Why taking the bus is better for our health than driving

The World
Standing passengers on a crowded bus in Bogotá might not feel so lucky, but at least they’re burning more calories than people who sit during the commute.

We all hate traffic. But did you know that sitting in traffic can be bad for your health? And I’m not talking about your mental health.

I’m not trying to make you feel guilty about driving to work, if that’s what you do. I drive into the office most days. But city and regional planner Daniel Rodriquez at the University of North Carolina has some bad news for us.

“If you think about the automobile, motorization means that we live in a more sedentary way, we’re physically inactive,” says Rodriguez. “And that has consequences in the long-run for obesity, and probably for diabetes and other diseases.”

We all understand that it would be better to bike or walk to work. But what if you live clear across town and that’s just not practical? Or, you don’t like biking? Or you don’t want to arrive at work all sweaty?

Olga Lucia Sarmiento at the University of the Andes School of Medicine in Bogotá says for a healthier commute, don’t overlook the bus.

“If you use your car, you just go to the garage and take the car,” says Sarmiento. “But we have found that when you ride your bus, you at least walk to a station.”

Bogotá has an extensive rapid transit bus system called TransMilenio. Sarmiento’s research shows the average bus passenger in Bogotá walks 12 minutes a day to get to their stops. That might not sound like much, but it adds up to an hour a week, which is 40 percent of the weekly cardiovascular exercise we need, according to guidelines from both the Centers for Disease Control and Prevention and the World Health Organization. (The CDC also recommends muscle-strengthening activities twice a week.)

“The current recommendations of physical activity are 150 minutes of moderate to vigorous physical activity (a week). And you can do that in one day, or you can do that through the week. The importance when you do that through the week is that your behavior is more sustainable,” says Sarmiento.

Most people in Bogotá walk those extra steps to the bus because they have to — it’s estimated that only 20 percent of Bogotános own cars. Car ownership is some four times higher in the US. Here's another statistic: 86 percent of Americans commute by private vehicle.

Sarmiento pulled up some numbers looking at the health of Colombians: 34 percent of men and 35 percent of women are overweight. By comparison, 69 percent of Americans are reported as overweight.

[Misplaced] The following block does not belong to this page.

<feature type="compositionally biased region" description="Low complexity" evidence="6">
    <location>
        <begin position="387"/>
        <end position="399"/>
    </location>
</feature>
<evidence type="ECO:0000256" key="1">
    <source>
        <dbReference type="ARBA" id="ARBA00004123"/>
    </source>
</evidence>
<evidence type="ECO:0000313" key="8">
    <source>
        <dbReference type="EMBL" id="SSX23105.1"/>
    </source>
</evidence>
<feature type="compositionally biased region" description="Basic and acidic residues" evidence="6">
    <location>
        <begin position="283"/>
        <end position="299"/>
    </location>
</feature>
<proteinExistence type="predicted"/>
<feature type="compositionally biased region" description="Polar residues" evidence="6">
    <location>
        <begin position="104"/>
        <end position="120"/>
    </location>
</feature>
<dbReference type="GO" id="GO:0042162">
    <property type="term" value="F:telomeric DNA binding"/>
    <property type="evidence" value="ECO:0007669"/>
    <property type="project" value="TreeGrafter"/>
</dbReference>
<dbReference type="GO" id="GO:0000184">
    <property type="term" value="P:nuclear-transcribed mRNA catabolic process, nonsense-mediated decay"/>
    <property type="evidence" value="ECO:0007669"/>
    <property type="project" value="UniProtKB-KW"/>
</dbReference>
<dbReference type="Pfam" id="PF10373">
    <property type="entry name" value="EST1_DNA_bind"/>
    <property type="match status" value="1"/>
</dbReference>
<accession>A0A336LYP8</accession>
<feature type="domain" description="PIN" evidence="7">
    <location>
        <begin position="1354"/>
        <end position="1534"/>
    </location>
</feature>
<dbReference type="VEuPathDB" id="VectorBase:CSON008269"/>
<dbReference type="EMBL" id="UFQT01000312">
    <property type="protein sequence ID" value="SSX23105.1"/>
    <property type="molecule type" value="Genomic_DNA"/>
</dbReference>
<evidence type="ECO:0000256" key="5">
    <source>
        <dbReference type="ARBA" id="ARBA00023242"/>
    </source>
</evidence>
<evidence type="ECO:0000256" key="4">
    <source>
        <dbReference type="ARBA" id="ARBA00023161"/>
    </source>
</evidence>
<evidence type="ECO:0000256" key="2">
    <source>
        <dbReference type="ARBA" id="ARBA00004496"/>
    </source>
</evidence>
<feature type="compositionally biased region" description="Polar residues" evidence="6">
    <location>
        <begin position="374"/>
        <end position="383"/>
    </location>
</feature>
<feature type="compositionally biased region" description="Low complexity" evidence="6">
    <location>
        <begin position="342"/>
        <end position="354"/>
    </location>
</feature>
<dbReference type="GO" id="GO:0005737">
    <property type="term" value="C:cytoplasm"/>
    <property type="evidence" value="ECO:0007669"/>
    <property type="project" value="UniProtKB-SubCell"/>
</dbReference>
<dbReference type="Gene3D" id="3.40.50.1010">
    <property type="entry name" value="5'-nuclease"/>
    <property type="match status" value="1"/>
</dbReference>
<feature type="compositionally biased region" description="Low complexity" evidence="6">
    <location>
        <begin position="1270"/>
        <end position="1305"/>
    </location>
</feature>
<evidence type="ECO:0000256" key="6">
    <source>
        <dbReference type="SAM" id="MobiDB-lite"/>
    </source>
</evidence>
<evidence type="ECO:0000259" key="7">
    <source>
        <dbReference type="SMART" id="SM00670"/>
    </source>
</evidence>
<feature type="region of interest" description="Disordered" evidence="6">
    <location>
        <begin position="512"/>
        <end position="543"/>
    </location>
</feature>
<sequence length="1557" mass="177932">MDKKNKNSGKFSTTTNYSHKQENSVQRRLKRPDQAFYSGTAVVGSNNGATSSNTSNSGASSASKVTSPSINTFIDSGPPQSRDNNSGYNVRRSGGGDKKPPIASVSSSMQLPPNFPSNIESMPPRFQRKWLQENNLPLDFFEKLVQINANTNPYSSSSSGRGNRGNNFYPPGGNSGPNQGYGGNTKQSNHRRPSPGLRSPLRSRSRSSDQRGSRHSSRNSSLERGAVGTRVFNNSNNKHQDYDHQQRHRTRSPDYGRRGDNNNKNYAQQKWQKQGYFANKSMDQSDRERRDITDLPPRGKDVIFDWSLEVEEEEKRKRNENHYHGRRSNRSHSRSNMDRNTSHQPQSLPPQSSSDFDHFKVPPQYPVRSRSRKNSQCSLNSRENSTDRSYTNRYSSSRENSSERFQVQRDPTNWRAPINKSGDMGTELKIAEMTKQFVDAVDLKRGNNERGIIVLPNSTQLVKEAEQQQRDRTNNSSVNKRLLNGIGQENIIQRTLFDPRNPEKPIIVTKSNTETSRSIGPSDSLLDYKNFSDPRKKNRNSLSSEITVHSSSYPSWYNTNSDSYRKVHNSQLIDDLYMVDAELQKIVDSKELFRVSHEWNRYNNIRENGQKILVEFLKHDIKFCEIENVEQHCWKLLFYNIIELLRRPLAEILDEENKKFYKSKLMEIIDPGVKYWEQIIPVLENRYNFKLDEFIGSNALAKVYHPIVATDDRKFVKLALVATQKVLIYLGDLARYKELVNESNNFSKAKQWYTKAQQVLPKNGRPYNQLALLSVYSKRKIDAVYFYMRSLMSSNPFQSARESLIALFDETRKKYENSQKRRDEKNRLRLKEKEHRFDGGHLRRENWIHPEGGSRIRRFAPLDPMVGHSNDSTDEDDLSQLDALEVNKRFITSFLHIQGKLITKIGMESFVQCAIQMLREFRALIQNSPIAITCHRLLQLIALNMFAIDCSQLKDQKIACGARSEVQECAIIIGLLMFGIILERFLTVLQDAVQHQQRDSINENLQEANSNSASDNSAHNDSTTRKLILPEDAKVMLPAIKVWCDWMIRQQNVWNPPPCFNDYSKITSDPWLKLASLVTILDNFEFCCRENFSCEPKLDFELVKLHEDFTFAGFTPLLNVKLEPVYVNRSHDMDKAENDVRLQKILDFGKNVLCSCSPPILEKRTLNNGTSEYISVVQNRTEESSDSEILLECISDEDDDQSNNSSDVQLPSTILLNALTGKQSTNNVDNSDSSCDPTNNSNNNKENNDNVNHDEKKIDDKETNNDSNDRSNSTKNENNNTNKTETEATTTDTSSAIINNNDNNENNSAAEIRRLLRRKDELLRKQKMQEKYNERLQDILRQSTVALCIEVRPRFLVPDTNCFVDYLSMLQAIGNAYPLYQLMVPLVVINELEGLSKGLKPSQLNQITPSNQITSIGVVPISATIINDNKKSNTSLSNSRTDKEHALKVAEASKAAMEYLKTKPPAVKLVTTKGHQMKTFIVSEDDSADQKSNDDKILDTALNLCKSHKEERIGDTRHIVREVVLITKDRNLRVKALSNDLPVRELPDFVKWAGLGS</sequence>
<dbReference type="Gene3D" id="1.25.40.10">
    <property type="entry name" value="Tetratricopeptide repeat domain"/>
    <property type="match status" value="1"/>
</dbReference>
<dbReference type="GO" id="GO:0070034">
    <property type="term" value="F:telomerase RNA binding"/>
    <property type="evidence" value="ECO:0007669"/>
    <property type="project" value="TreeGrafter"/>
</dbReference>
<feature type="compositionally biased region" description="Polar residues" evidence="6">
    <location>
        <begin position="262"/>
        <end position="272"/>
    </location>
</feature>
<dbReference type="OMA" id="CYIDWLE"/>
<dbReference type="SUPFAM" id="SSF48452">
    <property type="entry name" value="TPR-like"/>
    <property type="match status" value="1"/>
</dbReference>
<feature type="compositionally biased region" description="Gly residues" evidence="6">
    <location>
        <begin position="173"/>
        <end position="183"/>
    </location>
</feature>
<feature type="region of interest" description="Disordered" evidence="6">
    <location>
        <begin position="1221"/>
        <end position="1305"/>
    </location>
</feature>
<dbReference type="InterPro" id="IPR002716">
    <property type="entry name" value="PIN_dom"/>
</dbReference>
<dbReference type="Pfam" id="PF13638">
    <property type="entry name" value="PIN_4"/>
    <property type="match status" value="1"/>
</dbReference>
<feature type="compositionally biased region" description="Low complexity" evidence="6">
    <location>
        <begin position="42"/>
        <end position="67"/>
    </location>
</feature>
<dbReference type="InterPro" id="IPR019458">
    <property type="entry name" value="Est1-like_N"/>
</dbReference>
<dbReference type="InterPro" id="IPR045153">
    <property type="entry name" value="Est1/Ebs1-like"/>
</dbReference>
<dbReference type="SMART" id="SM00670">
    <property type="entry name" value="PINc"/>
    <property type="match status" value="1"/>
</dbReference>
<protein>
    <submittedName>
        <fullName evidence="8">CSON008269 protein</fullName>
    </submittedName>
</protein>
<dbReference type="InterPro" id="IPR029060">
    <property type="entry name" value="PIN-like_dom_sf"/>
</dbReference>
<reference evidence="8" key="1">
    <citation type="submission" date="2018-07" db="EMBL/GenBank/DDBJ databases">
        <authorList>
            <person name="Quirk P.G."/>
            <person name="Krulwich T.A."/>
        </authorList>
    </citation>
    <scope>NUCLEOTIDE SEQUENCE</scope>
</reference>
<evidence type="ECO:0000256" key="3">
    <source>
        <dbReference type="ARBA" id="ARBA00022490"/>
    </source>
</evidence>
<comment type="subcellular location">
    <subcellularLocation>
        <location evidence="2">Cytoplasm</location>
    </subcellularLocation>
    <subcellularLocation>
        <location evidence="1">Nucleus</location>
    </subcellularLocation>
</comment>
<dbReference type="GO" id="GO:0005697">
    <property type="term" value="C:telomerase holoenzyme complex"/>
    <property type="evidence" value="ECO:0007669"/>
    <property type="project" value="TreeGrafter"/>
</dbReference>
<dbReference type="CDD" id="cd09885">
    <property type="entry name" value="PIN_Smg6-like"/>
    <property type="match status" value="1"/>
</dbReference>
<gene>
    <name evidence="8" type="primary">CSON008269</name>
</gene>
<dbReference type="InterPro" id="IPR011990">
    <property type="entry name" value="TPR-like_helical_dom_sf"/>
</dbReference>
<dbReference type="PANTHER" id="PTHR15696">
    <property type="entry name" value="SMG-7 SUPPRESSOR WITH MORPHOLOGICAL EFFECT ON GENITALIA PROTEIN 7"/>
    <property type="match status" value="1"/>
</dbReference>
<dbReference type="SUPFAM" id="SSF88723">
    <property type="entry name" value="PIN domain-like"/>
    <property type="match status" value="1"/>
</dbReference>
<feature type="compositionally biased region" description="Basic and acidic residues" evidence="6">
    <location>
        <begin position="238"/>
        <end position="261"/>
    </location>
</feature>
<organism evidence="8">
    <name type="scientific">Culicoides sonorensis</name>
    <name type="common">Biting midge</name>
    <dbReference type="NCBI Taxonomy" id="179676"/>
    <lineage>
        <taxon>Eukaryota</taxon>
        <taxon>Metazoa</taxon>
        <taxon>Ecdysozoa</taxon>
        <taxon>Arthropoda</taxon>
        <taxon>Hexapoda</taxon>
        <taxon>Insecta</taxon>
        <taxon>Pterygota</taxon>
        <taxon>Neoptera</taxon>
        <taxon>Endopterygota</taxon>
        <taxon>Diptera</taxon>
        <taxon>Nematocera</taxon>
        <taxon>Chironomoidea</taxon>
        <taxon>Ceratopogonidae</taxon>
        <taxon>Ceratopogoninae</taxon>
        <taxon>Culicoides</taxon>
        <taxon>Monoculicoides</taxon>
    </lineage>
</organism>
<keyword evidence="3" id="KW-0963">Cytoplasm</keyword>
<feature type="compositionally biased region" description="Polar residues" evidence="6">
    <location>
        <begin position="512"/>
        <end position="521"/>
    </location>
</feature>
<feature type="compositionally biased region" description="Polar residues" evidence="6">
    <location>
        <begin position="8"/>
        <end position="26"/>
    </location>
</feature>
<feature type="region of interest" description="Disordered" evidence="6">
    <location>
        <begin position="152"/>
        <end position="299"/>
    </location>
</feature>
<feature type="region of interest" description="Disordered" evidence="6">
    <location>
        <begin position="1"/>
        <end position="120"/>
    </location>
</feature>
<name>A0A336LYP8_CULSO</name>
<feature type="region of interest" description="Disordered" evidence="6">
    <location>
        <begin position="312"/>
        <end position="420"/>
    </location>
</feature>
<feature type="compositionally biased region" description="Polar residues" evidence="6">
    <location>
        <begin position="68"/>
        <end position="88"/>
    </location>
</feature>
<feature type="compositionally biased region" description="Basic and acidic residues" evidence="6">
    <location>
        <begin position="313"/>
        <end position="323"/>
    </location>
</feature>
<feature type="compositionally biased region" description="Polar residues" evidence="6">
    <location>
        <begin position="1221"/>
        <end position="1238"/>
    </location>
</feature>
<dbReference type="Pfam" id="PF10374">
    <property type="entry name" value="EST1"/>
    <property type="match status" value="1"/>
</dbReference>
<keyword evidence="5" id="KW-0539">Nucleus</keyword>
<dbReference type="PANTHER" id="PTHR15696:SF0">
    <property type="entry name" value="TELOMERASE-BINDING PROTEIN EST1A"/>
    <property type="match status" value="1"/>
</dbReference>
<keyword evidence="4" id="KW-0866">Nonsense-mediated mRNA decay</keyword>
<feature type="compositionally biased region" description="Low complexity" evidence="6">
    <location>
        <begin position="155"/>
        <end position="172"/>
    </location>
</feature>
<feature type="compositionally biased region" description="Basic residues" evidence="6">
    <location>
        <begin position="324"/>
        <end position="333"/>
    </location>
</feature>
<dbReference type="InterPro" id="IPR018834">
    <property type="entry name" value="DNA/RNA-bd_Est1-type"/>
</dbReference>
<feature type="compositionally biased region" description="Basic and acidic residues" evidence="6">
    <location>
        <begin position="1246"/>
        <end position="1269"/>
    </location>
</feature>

Of course, this dramatic difference can’t entirely be attributed to more Americans sitting in cars. There’s diet, exercise, genetics and other variables.

Still, before you dismiss the bus vs. car healthy living theory, as I’m now trademarking it, let’s hear from another Colombian doctor who studies public health issue. Luis Fernando Gomez, a professor with the School of Medicine at the Pontificia Universidad Javeriana in Bogotá, says not only does walking to the bus deliver health benefits — standing during your commute helps too.

“We have conducted several studies: people who use the car in Colombia are more likely to have abdominal obesity,” says Gomez. (That’s the medical term for having a pot belly.) “Sitting is very bad, it’s very bad.”

And you get a little bonus workout standing on the bus in Bogotá — when bus drivers slam on the brakes, you need to hold on tight.

“You need to burn energy,” says Gomez with a chuckle.

Bogotá has many extra-wide sidewalks, ideal for walkers like Luis Fernando Gomez.

Bogotá has many extra-wide sidewalks, ideal for walkers like Luis Fernando Gomez. 


Jason Margolis

Now, I know what you’re probably thinking right now: It’s hard to imagine a less pleasant way to burn calories than holding onto a hanging strap on a crowded, sweaty bus during rush hour. And the car is so much quicker and more convenient than the bus or train. You think: I’ll just go for a jog or a swim, or play some basketball after work. Plus, vigorous cardiovascular exercise provides the same benefits as walking in less than half the time.

But put yourself in Latin America. Many cities there, like Bogotá, don’t have as many parks, swimming pools and gyms, compared with US cities. Recreation options in Latin America are much more limited. 

Gomez — who is in good shape — says studies show that many urban-dwelling Latin Americans get their exercise the way he does. He walked 20 minutes from his apartment to the bus to get to our meeting. (As an aside, Bogotá is a great walking city, with lots of extra-wide sidewalks.)

So if you don’t have time to get to the gym this week, consider walking to the bus or train — if that’s a possibility — to get a little extra motion in your week. Studies show that sitting in traffic is also bad for your mental health.

And one last thought about the bus vs. car debate, with regards to our public health: More people riding buses and trains mean fewer cars on the road, which translates into less smog and greenhouse gasses coming from our tailpipes. Yes, many big buses spew more tailpipe emissions than cars, but those buses will be making their routes today no matter how many passengers are on board. 

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